Hoping the problem will go away isn’t a solution. Without intervention, productivity is sure to suffer. Turnover will also likely increase.
Instead, you must proactively address your workplace culture and take steps to minimize the instances of rudeness and reinforce respectful, acceptable behavior.
1. Model good behavior
You’ve heard it before: Leaders must exhibit the behavior they want to see in their employees.
When it comes to creating a culture of civility in the workplace, this means you must police yourself and always speak politely and respectfully to everyone. No raised voices, no cutting remarks, no door slamming, no talking over people, no sideways glances that stop employees in their tracks, no teasing remarks that sting.
2. Don’t make excuses
If an employee tells you they have a problem with the way another worker speaks to them, don’t dismiss their concerns because you don’t agree with their perception.
If an employee feels disrespected, it doesn’t matter what you think. It matters what they think because it’s bothering them enough to step up and talk to you. And it’s a sign that there’s a problem that’s likely to harm productivity.
Some common excuses for rudeness include:
- “Oh, he doesn’t mean anything by it, that’s just the way he talks.”
- “We’ve all been on the receiving end of her temper. Ignore it.”
- “He brings in all the big sales, so we have to put up with it.”
- “It’s happened to all of us. Welcome to the club!”
- “Well, that wouldn’t bother me.”
If you hear yourself thinking or saying anything along these lines, it’s time to remind yourself that people problems cost a business just as much, and sometimes more, than logistical or technical problems.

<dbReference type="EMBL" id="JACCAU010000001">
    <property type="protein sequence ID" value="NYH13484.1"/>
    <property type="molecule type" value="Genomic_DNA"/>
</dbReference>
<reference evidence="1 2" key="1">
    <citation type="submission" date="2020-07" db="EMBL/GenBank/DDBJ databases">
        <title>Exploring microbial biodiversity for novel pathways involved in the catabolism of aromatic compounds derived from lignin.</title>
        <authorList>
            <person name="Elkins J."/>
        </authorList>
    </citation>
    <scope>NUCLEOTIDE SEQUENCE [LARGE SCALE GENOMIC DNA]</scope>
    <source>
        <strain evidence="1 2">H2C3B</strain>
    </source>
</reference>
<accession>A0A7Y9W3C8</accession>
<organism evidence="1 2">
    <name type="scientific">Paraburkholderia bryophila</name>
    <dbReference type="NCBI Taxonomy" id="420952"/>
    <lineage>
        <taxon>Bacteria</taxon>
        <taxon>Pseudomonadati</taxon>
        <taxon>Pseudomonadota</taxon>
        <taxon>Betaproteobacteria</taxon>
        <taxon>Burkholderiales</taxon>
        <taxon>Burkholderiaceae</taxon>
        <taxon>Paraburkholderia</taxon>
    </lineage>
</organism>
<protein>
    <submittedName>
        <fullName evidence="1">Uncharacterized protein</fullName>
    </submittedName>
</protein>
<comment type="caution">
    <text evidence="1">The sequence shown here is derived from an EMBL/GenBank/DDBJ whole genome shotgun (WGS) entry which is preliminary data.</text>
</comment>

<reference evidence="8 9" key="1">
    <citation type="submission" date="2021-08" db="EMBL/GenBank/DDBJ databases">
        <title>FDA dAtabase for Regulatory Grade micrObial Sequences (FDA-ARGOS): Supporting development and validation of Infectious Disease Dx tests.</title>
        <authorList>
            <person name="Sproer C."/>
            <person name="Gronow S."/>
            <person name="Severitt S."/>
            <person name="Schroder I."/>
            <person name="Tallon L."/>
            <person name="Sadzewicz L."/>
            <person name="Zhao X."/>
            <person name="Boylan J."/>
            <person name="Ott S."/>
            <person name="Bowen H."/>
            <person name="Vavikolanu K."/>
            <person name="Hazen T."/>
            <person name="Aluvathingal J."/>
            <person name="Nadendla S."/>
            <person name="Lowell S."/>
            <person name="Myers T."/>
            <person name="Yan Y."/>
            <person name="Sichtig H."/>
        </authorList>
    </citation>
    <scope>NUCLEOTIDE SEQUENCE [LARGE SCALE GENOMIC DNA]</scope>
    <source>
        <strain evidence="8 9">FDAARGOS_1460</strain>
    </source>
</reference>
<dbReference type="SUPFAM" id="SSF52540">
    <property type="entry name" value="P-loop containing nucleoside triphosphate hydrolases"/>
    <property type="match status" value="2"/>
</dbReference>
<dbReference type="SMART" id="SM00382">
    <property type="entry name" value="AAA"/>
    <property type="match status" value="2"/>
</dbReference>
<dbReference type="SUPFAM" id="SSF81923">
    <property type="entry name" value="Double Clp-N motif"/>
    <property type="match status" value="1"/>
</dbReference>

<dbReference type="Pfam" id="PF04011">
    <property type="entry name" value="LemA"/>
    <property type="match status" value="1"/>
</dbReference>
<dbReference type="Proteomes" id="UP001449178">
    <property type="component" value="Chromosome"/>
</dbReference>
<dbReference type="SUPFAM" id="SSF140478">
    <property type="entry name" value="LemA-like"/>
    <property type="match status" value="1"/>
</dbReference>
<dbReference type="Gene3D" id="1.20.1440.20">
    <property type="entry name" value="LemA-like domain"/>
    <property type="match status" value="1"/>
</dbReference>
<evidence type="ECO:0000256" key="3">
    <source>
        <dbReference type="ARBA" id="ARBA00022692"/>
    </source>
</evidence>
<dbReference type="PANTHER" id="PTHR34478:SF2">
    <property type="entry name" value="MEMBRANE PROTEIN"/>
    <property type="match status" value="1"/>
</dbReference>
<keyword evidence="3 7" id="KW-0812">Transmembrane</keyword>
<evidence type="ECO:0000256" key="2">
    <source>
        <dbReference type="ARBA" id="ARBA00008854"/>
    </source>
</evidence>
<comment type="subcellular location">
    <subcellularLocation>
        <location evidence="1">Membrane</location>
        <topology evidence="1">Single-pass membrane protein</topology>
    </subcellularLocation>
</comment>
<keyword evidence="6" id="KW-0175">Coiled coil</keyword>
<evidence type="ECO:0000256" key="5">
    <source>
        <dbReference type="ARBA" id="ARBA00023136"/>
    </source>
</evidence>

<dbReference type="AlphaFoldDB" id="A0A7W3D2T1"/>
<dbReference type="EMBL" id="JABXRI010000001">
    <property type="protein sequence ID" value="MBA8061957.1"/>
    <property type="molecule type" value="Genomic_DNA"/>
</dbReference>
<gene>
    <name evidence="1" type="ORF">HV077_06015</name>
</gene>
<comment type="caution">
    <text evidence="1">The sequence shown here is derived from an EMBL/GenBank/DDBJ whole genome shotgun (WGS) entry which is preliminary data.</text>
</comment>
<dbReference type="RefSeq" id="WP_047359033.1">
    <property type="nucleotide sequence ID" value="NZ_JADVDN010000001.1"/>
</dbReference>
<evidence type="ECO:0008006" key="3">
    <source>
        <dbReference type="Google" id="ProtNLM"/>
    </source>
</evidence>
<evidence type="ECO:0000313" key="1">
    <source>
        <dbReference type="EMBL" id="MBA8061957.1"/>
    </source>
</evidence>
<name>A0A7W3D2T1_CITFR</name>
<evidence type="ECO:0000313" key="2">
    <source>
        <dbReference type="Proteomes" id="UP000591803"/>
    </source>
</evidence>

3. Hold everyone accountable all day, every day
Just as with any human habit or trait, people tend to continue conduct that doesn’t cause them discomfort or pain. That’s why it’s so important to address disrespectful behavior as soon as you notice it or it’s brought to your attention.
If you notice Sam interrupting Dana repeatedly in meetings, it’s time to take him aside, point out what he’s doing, explain that it’s disrespectful, and encourage him to be more aware of his meeting conduct.
Likewise, if Margie excludes a teammate from important conversations, you must immediately talk to her privately about how such actions undermine teamwork and productivity.
When it comes to corrective actions, assume the perpetrator isn’t deliberately being rude. Incivility is often the result of thoughtlessness, stress, unconscious bias or misjudgment of group norms, and often can be corrected with a mild reminder.
4. Define acceptable conduct
Because different departments may have their own norms of behavior, it can be helpful to let your team create a list of what’s acceptable conduct and what’s not.